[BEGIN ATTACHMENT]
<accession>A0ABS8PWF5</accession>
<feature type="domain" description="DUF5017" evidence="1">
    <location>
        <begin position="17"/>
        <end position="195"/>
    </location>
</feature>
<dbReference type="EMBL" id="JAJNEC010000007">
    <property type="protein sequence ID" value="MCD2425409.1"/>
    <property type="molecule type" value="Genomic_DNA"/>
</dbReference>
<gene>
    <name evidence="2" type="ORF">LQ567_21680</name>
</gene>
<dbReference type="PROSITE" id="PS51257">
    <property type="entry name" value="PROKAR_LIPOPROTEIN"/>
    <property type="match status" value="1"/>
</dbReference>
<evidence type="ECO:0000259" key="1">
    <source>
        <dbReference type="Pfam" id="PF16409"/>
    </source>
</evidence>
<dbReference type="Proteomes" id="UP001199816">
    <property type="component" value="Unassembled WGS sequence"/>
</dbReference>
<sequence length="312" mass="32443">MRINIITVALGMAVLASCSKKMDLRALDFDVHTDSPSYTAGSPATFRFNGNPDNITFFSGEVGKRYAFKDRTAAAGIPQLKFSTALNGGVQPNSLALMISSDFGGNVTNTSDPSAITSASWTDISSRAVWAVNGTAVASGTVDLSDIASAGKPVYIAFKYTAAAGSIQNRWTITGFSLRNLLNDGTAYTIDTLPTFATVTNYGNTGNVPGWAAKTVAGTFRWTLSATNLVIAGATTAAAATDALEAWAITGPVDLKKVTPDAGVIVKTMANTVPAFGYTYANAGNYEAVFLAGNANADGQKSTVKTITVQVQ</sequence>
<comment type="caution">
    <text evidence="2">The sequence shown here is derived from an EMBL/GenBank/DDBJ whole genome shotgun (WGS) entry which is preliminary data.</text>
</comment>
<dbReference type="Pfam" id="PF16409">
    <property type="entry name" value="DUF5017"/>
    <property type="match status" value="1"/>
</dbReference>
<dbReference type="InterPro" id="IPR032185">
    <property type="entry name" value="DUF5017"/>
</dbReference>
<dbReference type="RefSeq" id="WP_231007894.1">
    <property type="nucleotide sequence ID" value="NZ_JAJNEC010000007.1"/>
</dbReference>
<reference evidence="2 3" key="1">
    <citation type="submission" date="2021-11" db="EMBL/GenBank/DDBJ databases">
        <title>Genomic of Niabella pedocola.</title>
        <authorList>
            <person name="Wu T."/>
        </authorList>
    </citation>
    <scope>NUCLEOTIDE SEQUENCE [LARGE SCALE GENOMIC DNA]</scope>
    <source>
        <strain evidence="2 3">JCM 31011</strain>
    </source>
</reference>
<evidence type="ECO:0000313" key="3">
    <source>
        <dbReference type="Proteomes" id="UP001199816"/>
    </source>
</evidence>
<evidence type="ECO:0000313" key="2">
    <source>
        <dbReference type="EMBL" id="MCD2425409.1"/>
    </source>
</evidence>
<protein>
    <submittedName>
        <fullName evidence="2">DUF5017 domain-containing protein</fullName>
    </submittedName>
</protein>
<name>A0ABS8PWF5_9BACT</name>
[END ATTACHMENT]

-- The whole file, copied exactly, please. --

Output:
<accession>A0ABS8PWF5</accession>
<feature type="domain" description="DUF5017" evidence="1">
    <location>
        <begin position="17"/>
        <end position="195"/>
    </location>
</feature>
<dbReference type="EMBL" id="JAJNEC010000007">
    <property type="protein sequence ID" value="MCD2425409.1"/>
    <property type="molecule type" value="Genomic_DNA"/>
</dbReference>
<gene>
    <name evidence="2" type="ORF">LQ567_21680</name>
</gene>
<dbReference type="PROSITE" id="PS51257">
    <property type="entry name" value="PROKAR_LIPOPROTEIN"/>
    <property type="match status" value="1"/>
</dbReference>
<evidence type="ECO:0000259" key="1">
    <source>
        <dbReference type="Pfam" id="PF16409"/>
    </source>
</evidence>
<dbReference type="Proteomes" id="UP001199816">
    <property type="component" value="Unassembled WGS sequence"/>
</dbReference>
<sequence length="312" mass="32443">MRINIITVALGMAVLASCSKKMDLRALDFDVHTDSPSYTAGSPATFRFNGNPDNITFFSGEVGKRYAFKDRTAAAGIPQLKFSTALNGGVQPNSLALMISSDFGGNVTNTSDPSAITSASWTDISSRAVWAVNGTAVASGTVDLSDIASAGKPVYIAFKYTAAAGSIQNRWTITGFSLRNLLNDGTAYTIDTLPTFATVTNYGNTGNVPGWAAKTVAGTFRWTLSATNLVIAGATTAAAATDALEAWAITGPVDLKKVTPDAGVIVKTMANTVPAFGYTYANAGNYEAVFLAGNANADGQKSTVKTITVQVQ</sequence>
<comment type="caution">
    <text evidence="2">The sequence shown here is derived from an EMBL/GenBank/DDBJ whole genome shotgun (WGS) entry which is preliminary data.</text>
</comment>
<dbReference type="Pfam" id="PF16409">
    <property type="entry name" value="DUF5017"/>
    <property type="match status" value="1"/>
</dbReference>
<dbReference type="InterPro" id="IPR032185">
    <property type="entry name" value="DUF5017"/>
</dbReference>
<dbReference type="RefSeq" id="WP_231007894.1">
    <property type="nucleotide sequence ID" value="NZ_JAJNEC010000007.1"/>
</dbReference>
<reference evidence="2 3" key="1">
    <citation type="submission" date="2021-11" db="EMBL/GenBank/DDBJ databases">
        <title>Genomic of Niabella pedocola.</title>
        <authorList>
            <person name="Wu T."/>
        </authorList>
    </citation>
    <scope>NUCLEOTIDE SEQUENCE [LARGE SCALE GENOMIC DNA]</scope>
    <source>
        <strain evidence="2 3">JCM 31011</strain>
    </source>
</reference>
<evidence type="ECO:0000313" key="3">
    <source>
        <dbReference type="Proteomes" id="UP001199816"/>
    </source>
</evidence>
<evidence type="ECO:0000313" key="2">
    <source>
        <dbReference type="EMBL" id="MCD2425409.1"/>
    </source>
</evidence>
<protein>
    <submittedName>
        <fullName evidence="2">DUF5017 domain-containing protein</fullName>
    </submittedName>
</protein>
<name>A0ABS8PWF5_9BACT</name>